The Dangerous Mistake

Is “your calling” a thing you do, or a voice you hear?

Leaders—whether in church ministry or the workplace—often speak of their "calling" as a time of realization, an ah-ha moment. We knew: this is what I was made to do. This is what God has called me to. I am called to lead.

Sometimes calling creeps in like a fog—and we realize that what we've been doing for the last five years actually is our calling. Or worse, that it's not. Maybe we haven't figured out our "calling" yet and we're trying to get clarity: what's the big job God has for me? What is my life supposed to be about? What am I supposed to be doing?

Frederick Buechner wrote many wise things on vocation and calling, including the oft-quoted wisdom that calling is found at the place "where your deep gladness and the world's deep hunger meet."

That's beautiful, but we can make a dangerous mistake if we assume that those two clues are all we get and it's up to us to figure it out; if we think calling is a memo we get once and are left to implement on our own. Calling becomes a rigid riddle we must solve. We try to discover the right way to live out this calling, the tasks we must accomplish, the work to be done.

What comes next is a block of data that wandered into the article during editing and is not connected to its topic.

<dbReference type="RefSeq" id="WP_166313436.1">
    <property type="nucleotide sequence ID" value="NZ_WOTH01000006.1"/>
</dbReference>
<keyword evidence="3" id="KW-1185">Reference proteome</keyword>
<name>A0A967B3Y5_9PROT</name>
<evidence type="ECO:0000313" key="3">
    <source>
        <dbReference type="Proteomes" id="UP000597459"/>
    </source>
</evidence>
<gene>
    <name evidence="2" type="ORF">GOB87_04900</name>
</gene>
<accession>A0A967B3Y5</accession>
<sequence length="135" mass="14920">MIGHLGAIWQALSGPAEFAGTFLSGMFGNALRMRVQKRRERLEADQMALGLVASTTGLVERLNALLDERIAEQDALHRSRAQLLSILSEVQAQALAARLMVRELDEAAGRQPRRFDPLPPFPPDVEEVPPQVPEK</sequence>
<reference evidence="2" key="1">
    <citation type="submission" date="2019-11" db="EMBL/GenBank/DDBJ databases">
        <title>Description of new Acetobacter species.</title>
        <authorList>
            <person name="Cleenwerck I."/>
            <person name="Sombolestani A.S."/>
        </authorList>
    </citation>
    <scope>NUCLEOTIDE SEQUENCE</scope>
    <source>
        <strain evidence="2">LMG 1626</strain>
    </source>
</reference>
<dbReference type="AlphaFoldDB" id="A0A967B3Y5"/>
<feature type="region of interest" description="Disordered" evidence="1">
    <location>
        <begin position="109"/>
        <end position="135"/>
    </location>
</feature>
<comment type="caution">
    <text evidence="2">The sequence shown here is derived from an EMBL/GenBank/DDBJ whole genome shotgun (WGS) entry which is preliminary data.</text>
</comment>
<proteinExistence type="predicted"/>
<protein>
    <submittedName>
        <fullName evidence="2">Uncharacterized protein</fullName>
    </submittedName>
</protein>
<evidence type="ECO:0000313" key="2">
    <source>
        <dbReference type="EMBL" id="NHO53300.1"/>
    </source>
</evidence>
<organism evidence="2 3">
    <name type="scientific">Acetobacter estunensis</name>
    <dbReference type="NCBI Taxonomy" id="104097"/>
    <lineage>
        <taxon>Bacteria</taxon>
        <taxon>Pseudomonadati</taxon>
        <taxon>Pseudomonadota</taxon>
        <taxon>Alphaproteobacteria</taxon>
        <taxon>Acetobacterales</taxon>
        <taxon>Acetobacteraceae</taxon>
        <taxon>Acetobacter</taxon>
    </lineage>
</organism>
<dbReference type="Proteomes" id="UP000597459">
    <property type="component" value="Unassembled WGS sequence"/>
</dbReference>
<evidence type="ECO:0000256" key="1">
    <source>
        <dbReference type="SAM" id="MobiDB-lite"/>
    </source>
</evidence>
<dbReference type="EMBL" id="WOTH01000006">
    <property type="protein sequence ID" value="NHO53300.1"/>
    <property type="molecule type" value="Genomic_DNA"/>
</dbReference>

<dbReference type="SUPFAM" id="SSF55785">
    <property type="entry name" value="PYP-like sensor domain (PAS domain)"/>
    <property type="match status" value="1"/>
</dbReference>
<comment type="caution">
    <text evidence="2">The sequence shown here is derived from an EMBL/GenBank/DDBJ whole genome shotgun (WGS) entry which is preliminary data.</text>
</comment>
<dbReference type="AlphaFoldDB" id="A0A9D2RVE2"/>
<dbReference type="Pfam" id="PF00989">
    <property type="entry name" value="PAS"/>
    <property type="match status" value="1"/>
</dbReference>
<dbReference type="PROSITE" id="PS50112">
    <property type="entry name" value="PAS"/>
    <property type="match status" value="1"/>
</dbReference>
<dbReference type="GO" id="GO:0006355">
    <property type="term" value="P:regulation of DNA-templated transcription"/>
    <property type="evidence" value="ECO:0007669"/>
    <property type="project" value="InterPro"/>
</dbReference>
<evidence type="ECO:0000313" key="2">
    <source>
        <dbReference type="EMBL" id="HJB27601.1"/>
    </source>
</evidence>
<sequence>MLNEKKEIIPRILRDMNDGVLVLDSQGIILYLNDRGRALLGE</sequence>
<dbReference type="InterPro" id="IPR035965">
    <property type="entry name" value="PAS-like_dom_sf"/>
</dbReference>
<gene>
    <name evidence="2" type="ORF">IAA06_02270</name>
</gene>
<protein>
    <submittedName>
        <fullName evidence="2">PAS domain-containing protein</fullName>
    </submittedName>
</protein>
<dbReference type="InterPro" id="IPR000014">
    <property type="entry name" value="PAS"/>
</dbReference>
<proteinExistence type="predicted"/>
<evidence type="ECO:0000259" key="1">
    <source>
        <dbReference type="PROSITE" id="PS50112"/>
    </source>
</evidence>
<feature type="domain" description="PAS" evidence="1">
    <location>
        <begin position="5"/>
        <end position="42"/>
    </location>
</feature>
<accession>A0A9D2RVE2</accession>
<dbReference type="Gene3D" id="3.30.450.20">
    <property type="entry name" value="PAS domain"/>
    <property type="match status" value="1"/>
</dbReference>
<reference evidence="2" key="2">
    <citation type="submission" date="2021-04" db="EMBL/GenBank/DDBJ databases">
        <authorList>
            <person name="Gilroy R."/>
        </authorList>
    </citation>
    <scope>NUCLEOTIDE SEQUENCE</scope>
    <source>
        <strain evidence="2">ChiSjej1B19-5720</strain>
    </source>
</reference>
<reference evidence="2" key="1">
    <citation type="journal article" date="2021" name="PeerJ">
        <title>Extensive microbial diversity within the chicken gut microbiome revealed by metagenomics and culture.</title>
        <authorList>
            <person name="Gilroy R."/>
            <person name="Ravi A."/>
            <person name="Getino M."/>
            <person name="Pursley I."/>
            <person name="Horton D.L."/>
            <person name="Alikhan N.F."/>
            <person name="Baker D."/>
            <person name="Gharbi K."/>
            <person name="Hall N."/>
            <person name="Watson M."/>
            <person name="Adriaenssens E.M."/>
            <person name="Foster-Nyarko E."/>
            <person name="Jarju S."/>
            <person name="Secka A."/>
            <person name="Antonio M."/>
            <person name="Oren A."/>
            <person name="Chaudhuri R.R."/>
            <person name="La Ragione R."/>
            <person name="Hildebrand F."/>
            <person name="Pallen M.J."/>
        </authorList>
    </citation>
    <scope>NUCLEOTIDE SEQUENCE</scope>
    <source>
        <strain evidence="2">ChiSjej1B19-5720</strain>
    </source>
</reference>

What if calling is not just about doing, but about listening? I believe that listening must occur daily and has the potential to be transformative. That's the whole point of hearing and obeying a call: our spiritual transformation, which will change us and then change the world.

Daily Listening

Certainly, there are moments when leaders "receive a call." Two biblical examples: Simon the fisherman dropping his nets in response to a compelling rabbi's "follow me." Saul on the road to Damascus hearing the voice of the same rabbi, with a much less winsome opening line: "Why are you persecuting me?"

Both of them responded to the holy calling and went on to change history. But the key to living out their calling was not the initial encounter, but the daily listening that followed. What we listen to on a daily basis shapes us.

Good leaders seek to hear clearly the voice that calls us into whatever assignment we might have. Both Saul and Simon listened to the voice that both renamed and redirected them: they became Paul and Peter. But both of them continued to listen to Jesus on a daily basis. They were called not just once, but daily, to not just follow but keep following.

Jesus spoke of calling his followers in the way that a shepherd calls his sheep, not once but continually: "He calls his own sheep by name and leads them out. After he has gathered his own flock, he walks ahead of them, and they follow him because they know his voice" (John 10:3-4, emphasis added).

January 17, 2013 at 8:00 AM

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